“In a time in which the ways we communicate and connect are constantly changing, and not always for the better, Sherry Turkle provides a much needed voice of caution and reason to help explain what the f*** is going on.” —Aziz Ansari, author of Modern Romance
Renowned media scholar Sherry Turkle investigates how a flight from conversation undermines our relationships, creativity, and productivity—and why reclaiming face-to-face conversation can help us regain lost ground.
We live in a technological universe in which we are always communicating. And yet we have sacrificed conversation for mere connection.
Preeminent author and researcher Sherry Turkle has been studying digital culture for over thirty years. Long an enthusiast for its possibilities, here she investigates a troubling consequence: at work, at home, in politics, and in love, we find ways around conversation, tempted by the possibilities of a text or an email in which we don’t have to look, listen, or reveal ourselves.
We develop a taste for what mere connection offers. The dinner table falls silent as children compete with phones for their parents’ attention. Friends learn strategies to keep conversations going when only a few people are looking up from their phones. At work, we retreat to our screens although it is conversation at the water cooler that increases not only productivity but commitment to work. Online, we only want to share opinions that our followers will agree with – a politics that shies away from the real conflicts and solutions of the public square.
The case for conversation begins with the necessary conversations of solitude and self-reflection. They are endangered: these days, always connected, we see loneliness as a problem that technology should solve. Afraid of being alone, we rely on other people to give us a sense of ourselves, and our capacity for empathy and relationship suffers. We see the costs of the flight from conversation everywhere: conversation is the cornerstone for democracy and in business it is good for the bottom line. In the private sphere, it builds empathy, friendship, love, learning, and productivity.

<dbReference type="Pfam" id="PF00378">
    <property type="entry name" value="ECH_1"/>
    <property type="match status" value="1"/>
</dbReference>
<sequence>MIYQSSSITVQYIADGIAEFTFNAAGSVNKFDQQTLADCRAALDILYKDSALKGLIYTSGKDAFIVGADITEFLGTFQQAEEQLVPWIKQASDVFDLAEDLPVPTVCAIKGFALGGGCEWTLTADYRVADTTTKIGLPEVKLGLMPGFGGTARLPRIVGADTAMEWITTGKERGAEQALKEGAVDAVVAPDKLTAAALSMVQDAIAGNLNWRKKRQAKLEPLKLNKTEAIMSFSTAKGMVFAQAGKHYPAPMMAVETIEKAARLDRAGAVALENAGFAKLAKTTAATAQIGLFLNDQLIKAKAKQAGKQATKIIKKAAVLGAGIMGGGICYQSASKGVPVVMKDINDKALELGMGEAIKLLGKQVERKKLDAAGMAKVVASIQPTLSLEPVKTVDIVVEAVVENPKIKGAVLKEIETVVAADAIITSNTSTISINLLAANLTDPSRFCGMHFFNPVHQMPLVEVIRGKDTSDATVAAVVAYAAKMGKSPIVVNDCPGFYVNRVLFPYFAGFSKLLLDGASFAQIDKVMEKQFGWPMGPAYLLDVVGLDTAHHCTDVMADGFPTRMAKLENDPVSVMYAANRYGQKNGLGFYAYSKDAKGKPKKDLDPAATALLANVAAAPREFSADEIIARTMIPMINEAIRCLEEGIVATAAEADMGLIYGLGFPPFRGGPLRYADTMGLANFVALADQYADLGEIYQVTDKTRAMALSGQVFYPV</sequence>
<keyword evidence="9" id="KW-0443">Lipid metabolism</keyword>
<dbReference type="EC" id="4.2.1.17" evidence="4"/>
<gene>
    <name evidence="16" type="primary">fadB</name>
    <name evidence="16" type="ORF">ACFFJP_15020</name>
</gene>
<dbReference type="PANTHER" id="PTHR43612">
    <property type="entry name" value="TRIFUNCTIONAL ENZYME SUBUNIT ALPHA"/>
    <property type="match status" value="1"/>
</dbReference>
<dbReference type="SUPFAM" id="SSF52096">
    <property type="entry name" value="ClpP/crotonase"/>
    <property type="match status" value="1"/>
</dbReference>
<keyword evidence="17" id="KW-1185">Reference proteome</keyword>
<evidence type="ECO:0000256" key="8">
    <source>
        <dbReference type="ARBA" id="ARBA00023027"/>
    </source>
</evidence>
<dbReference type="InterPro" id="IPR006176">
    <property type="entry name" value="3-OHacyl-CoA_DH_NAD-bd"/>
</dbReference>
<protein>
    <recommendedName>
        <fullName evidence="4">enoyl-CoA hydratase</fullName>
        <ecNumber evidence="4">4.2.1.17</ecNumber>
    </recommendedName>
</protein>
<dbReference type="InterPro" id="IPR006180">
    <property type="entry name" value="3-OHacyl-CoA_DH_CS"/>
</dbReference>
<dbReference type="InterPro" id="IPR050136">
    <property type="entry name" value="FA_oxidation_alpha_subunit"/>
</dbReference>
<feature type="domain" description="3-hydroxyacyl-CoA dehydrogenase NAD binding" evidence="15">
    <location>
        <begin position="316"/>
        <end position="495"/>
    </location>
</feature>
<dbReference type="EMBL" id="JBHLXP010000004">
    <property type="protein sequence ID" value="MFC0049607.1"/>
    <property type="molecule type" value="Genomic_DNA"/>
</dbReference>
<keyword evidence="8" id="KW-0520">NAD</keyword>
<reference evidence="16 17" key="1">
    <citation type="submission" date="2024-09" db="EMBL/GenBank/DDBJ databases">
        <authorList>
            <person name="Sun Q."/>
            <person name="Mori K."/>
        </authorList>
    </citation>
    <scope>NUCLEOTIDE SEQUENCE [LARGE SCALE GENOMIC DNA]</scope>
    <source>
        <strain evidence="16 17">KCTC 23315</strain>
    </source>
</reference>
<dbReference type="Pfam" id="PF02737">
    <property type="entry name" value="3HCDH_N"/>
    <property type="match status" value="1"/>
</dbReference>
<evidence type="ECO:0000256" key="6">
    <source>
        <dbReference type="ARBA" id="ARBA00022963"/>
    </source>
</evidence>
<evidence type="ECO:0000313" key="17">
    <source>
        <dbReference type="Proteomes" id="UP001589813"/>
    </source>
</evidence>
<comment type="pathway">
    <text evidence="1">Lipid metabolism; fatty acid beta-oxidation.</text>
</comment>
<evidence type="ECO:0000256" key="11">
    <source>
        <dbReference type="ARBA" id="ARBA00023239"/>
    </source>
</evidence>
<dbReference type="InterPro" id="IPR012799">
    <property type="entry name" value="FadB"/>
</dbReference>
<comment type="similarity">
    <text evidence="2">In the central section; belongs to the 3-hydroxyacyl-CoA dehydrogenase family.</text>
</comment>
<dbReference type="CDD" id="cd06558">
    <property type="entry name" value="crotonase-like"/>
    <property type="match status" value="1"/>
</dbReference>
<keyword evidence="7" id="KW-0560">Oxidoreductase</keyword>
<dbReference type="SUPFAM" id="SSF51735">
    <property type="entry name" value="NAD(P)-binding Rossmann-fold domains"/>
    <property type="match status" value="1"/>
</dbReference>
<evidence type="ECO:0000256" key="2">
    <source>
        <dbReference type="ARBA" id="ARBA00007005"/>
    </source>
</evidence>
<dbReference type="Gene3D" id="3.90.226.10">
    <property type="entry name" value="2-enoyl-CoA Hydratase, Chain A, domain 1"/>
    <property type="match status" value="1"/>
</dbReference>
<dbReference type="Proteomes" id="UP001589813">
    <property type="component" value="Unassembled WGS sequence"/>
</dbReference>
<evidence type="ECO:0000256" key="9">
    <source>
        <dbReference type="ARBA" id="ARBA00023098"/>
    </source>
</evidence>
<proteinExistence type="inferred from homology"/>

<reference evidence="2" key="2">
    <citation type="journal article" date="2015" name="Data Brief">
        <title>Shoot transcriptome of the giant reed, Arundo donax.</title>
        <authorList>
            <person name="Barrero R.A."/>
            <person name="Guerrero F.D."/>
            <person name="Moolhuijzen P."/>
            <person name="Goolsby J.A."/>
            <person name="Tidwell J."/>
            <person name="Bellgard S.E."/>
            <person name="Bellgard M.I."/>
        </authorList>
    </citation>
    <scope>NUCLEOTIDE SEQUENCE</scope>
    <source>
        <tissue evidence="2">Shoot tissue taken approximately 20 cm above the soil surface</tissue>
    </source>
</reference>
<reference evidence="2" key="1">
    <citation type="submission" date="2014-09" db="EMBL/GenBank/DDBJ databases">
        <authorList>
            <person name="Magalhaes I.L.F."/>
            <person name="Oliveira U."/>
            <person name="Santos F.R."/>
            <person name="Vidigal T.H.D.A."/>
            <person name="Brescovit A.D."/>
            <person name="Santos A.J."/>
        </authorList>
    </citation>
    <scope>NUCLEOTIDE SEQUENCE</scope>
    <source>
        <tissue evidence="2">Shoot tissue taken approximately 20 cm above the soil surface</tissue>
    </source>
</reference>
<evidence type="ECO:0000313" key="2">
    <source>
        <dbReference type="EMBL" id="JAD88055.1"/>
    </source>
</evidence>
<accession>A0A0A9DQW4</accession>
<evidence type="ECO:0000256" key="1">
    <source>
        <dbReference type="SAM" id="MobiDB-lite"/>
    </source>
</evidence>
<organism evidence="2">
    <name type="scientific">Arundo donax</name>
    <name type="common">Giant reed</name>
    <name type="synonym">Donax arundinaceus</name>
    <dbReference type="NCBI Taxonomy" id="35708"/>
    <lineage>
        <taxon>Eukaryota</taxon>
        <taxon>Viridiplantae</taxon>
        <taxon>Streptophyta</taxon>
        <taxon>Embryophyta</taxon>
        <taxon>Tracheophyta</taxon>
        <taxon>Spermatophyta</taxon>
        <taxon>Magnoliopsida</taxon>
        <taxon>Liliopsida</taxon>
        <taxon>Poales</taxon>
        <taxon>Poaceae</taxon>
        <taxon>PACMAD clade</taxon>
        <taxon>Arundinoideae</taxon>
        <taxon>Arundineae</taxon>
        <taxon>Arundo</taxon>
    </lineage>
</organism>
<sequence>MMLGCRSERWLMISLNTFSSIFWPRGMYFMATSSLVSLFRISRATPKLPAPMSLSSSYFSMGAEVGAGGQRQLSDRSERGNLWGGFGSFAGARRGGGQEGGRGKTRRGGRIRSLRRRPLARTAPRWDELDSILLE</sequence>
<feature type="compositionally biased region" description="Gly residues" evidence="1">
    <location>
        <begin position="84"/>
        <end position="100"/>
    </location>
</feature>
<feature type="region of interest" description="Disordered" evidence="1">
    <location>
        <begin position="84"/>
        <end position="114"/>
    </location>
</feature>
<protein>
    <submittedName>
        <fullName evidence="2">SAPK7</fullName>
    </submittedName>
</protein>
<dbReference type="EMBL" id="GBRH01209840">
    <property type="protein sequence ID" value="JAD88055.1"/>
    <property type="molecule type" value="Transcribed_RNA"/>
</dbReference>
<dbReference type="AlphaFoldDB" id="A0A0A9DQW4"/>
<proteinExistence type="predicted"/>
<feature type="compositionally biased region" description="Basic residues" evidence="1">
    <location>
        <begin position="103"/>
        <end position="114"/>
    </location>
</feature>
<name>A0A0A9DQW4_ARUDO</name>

But there is good news: we are resilient. Conversation cures.
Based on five years of research and interviews in homes, schools, and the workplace, Turkle argues that we have come to a better understanding of where our technology can and cannot take us and that the time is right to reclaim conversation. The most human—and humanizing—thing that we do.
The virtues of person-to-person conversation are timeless, and our most basic technology, talk, responds to our modern challenges. We have everything we need to start, we have each other.
Turkle's latest book, The Empathy Diaries (3/2/21) is available now.
Digital culture expert and MIT professor Turkle (Alone Together) delivers a sweeping report on the various ways humans have adapted their sense of self and relationships to the digital age. In her opinion, this period has seen a decline in the face-to-face communication needed for self-reflection, empathy, and intimacy. Turkle deftly uses interviews, her expertise in psychoanalysis, and extensive research to examine what is lost and gained as digital communication becomes more pervasive. Additionally, she explores the intersections between emotion and technology, such as apps designed to find romantic partners and algorithms that assess psychological states. She goes on to show that this digital epoch encourages a "friction-free" style of communication, defined by self-editing and the immediate gratification of a Facebook like. She suggests that this approach degrades the quality of performance at work and school, and that democracy is undermined as citizens accept the surveillance provided by social media as a new way of life. Turkle manages nonetheless to summon up a sense of hope, stating, "It is not a moment to reject technology but to find ourselves." This book makes a winning case for conversation, at the family dinner table or in the office, as the "talking cure" for societal and emotional ills.